Page 20 - Jewish Book Annual Volume 34

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Harby, a pioneer of Reform Judaism in his native Charleston,
wrote his first comedy,
Alexander Severus
at age seventeen but
it was never staged. He wrote his second play,
The Gordian
Knot, or Causes and Effects,
when he was nineteen and succeeded
in having it staged. I t was a romantic melodrama with a happy
ending and it stressed the theme of vengeance. This theme was
also stressed in his later poetic drama
performed in
Charleston in 1819 in the presence of President James Monroe.
It dealt with the city of Florence during the Renaissance and
like all his plays made no mention of Jews. Harby was also in­
fluential as dramatic critic of the New York
Evening Post,
essayist, and as editor.
Jonas B. Phillips, the scion of two prominent Colonial famil­
ies, began as a playwright but devoted himself, after his mid­
thirties, to a legal career. His most popular play was the melo­
The Evil Eye,
first staged in 1831 but revived repeatedly
until the end of the century. Of greater literary value was his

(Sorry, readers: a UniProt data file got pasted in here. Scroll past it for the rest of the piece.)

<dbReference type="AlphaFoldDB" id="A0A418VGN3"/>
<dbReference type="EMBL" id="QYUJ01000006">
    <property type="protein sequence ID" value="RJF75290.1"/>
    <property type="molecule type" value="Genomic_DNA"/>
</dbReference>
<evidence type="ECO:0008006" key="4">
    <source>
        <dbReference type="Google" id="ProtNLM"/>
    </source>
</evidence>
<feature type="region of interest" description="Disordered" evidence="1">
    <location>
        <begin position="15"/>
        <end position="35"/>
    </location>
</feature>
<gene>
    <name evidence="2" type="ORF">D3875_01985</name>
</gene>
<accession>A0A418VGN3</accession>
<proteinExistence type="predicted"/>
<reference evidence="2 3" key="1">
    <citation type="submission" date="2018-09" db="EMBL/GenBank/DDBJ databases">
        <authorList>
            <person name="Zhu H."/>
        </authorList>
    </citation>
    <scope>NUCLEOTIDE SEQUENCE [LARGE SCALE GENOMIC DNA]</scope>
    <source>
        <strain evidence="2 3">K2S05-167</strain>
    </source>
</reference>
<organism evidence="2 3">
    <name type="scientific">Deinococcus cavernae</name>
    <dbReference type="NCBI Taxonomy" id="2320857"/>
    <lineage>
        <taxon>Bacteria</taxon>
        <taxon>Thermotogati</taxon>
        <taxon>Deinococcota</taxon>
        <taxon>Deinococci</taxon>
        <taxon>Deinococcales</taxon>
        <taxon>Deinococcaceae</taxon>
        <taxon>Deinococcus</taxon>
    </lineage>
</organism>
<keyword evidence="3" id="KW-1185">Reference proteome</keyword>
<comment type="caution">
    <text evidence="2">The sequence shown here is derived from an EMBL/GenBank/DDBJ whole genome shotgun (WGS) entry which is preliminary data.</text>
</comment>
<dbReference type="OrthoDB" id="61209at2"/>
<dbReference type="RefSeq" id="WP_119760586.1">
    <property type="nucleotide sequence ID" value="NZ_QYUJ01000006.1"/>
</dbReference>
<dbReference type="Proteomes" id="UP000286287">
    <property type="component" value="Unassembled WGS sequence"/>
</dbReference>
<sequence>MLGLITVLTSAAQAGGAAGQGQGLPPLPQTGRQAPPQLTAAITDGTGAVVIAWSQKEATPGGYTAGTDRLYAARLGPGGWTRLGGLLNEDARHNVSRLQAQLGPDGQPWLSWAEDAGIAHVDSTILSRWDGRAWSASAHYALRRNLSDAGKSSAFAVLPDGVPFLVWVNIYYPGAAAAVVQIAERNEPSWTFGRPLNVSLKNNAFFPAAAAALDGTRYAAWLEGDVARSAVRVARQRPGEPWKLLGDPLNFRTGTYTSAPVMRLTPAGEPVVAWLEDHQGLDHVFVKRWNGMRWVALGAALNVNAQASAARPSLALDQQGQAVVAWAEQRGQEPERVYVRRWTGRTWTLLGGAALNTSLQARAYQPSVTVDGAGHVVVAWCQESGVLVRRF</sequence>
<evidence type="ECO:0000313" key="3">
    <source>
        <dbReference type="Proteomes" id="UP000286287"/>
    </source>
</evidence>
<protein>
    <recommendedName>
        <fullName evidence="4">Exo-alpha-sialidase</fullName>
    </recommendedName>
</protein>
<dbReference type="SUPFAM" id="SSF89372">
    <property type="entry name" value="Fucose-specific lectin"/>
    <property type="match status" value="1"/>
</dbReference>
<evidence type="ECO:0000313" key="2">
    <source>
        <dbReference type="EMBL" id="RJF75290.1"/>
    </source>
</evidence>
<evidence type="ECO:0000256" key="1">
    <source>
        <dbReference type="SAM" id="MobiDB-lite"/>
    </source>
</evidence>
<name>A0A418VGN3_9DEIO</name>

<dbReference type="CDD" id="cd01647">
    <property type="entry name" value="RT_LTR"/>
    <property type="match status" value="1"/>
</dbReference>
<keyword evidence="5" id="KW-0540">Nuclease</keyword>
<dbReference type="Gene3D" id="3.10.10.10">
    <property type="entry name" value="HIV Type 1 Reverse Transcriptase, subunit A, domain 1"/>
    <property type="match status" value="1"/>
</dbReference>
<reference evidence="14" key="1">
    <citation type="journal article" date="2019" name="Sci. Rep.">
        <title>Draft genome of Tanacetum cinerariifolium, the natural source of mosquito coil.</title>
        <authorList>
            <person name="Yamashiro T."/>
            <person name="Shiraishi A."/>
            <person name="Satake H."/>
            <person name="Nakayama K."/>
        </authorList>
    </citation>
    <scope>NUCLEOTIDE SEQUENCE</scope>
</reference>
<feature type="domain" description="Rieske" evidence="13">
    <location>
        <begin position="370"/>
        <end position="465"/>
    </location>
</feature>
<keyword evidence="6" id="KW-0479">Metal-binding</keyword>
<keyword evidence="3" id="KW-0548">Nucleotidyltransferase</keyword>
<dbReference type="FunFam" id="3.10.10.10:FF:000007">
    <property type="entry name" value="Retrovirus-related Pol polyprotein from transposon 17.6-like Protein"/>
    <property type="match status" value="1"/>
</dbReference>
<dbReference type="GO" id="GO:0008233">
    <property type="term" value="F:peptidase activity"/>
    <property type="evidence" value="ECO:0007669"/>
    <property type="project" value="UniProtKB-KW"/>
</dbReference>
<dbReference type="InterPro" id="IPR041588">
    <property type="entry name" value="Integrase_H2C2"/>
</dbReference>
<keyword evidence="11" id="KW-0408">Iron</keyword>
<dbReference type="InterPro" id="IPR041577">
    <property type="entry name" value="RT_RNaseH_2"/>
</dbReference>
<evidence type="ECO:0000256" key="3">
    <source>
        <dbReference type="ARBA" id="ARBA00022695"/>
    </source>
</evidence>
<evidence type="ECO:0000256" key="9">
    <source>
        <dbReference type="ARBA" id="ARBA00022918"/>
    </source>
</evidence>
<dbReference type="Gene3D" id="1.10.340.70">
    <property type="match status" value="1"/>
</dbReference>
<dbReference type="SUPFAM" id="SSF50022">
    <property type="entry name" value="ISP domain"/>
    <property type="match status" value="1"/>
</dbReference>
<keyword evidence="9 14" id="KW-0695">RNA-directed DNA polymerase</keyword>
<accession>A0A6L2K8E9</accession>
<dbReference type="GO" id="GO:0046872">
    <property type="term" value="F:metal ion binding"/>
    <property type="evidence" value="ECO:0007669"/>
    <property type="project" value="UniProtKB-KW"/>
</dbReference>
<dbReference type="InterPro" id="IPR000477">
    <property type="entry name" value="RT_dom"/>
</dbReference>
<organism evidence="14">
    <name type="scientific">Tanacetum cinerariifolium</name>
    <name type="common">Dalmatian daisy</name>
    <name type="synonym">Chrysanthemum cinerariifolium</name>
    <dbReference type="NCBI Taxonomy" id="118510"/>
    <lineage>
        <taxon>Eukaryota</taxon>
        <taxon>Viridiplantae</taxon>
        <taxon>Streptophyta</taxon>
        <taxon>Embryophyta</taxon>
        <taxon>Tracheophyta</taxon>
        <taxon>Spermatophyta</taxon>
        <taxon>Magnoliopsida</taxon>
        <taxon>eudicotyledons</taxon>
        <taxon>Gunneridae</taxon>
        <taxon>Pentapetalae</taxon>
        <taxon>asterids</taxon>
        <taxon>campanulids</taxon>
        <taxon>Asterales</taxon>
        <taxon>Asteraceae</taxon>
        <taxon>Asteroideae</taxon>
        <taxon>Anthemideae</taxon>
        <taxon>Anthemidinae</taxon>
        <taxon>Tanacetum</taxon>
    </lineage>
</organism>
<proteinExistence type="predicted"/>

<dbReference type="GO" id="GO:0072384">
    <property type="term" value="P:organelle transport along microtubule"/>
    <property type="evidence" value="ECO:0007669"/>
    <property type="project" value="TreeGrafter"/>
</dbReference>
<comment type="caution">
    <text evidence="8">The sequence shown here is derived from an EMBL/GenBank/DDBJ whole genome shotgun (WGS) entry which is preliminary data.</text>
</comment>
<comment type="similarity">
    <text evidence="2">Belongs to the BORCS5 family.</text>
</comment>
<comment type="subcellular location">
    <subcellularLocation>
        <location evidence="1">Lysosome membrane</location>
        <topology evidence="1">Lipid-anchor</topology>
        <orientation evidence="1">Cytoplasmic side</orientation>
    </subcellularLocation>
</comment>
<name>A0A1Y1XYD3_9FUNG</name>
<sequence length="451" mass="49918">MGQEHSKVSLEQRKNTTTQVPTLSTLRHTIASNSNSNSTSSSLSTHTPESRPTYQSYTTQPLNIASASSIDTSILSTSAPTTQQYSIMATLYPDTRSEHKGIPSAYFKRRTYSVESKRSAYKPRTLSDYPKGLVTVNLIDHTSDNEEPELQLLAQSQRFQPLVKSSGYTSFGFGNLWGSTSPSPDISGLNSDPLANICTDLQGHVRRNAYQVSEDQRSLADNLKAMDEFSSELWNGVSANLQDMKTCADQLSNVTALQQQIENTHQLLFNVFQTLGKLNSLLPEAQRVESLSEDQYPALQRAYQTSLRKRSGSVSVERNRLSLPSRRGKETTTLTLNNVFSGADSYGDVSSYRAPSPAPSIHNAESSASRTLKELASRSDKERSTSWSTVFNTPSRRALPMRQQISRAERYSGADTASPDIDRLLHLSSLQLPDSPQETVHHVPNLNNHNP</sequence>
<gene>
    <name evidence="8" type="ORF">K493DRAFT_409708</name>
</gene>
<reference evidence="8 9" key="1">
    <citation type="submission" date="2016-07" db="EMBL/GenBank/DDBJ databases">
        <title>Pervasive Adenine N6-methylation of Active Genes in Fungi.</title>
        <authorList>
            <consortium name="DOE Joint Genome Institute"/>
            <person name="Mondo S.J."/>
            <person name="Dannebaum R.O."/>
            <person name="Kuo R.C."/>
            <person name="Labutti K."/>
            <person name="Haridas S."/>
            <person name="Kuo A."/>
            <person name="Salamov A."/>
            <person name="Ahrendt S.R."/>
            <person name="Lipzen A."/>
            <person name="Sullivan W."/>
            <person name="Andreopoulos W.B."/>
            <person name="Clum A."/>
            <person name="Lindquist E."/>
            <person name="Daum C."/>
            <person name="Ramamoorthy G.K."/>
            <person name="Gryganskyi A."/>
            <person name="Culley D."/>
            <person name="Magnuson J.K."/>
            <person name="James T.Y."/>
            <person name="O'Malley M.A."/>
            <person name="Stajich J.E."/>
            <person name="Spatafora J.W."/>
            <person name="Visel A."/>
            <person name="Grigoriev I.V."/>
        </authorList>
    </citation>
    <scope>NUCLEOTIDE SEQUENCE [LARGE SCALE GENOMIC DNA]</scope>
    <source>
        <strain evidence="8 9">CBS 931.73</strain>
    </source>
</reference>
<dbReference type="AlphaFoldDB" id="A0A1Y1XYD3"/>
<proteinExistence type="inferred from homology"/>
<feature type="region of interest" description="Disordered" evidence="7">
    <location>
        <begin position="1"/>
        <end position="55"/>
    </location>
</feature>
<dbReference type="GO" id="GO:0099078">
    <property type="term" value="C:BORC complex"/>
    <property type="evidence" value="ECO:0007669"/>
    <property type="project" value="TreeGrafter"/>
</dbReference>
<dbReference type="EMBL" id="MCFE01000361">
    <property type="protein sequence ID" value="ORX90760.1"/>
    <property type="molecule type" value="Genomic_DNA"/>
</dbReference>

Camillus, or The Self-Exiled Patriot
(1833), which was
inspired by Shakespeare’s
and centered about an
exiled Roman tribune who returned to save his country from
the Gauls.
Samuel Benjamin Helbert Judah (1799-1876) wrote two tra­
gedies on Jewish themes, but without any affection for the group
from which he stemmed. Like Harby and Phillips, he too had
begun with melodramas, including
The Mountain Torrent
(1820) and
The Rose of Arragon
(1822). For Independence Day
of 1822, he wrote an historical drama of the American Revolu­
A Tale of Lexington,
which was received with unbounded
applause, at least according to his own assertion. The following
year he was imprisoned because of his libelous defamation in
the poetic satire
Gotham and the Gothamites
(1823) of promi­
nent New Yorkers, among them his coreligionist Mordecai M.
Noah. His first biblical play,
The Maid of Midian,
was com­
pleted in 1833, a decade after his imprisonment and was “found­
ed on the massacre of the Midian captives by the order of
Moses." It was never staged because of its defamation of the
ancient Hebrews. His second biblical play,
David and Uriah,
published two years later, was a vicious attack upon King David,
whom he depicted as a depraved tyrant rather than as the
magnificent, anointed leader of a holy people. Samuel Judah